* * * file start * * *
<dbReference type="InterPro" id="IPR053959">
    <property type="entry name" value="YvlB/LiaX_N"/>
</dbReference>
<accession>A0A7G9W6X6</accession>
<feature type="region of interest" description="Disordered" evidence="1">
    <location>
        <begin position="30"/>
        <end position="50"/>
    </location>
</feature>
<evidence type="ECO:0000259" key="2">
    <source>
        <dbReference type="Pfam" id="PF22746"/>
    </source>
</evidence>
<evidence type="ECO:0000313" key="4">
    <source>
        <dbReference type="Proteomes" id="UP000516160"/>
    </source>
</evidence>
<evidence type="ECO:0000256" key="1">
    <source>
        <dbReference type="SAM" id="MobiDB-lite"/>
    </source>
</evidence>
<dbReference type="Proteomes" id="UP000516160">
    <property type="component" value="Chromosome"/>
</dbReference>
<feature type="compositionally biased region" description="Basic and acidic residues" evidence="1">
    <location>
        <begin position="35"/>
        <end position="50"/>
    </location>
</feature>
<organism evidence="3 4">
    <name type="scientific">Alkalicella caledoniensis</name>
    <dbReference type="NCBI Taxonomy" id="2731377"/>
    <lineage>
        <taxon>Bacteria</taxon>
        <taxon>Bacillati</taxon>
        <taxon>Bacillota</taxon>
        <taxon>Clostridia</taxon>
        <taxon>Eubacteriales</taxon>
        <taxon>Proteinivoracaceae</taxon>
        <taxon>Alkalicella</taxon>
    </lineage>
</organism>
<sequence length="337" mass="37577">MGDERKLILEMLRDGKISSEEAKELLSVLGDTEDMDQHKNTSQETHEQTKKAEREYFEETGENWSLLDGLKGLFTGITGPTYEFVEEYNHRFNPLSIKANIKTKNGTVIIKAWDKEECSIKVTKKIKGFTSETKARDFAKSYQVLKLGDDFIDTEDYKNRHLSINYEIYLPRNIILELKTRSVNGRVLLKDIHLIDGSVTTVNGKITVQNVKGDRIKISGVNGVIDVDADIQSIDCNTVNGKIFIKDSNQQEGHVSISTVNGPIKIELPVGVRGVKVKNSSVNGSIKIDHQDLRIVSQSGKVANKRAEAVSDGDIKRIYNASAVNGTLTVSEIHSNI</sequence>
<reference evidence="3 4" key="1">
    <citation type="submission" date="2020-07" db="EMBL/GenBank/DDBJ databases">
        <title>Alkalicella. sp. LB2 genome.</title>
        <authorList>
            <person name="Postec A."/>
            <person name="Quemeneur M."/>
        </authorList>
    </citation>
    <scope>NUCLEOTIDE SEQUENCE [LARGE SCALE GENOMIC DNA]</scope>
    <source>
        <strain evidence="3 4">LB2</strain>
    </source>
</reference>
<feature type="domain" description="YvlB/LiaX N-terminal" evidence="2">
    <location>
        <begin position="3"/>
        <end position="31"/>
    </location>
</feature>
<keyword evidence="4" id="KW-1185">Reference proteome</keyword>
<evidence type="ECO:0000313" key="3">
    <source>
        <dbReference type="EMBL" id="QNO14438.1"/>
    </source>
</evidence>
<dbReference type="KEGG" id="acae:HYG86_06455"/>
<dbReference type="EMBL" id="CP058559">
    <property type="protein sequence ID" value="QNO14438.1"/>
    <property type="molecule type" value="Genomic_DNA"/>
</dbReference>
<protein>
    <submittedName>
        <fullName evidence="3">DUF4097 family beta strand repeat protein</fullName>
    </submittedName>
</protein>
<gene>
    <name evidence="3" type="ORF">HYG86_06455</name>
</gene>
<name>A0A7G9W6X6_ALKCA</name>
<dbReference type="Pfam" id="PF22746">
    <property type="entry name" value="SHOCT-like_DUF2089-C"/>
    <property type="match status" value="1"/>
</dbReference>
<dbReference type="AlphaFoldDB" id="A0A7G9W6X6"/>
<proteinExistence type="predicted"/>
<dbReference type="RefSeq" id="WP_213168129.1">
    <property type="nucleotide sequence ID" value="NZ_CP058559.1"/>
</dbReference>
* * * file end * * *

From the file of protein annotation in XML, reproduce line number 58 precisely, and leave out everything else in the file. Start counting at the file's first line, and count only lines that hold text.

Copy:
    <source>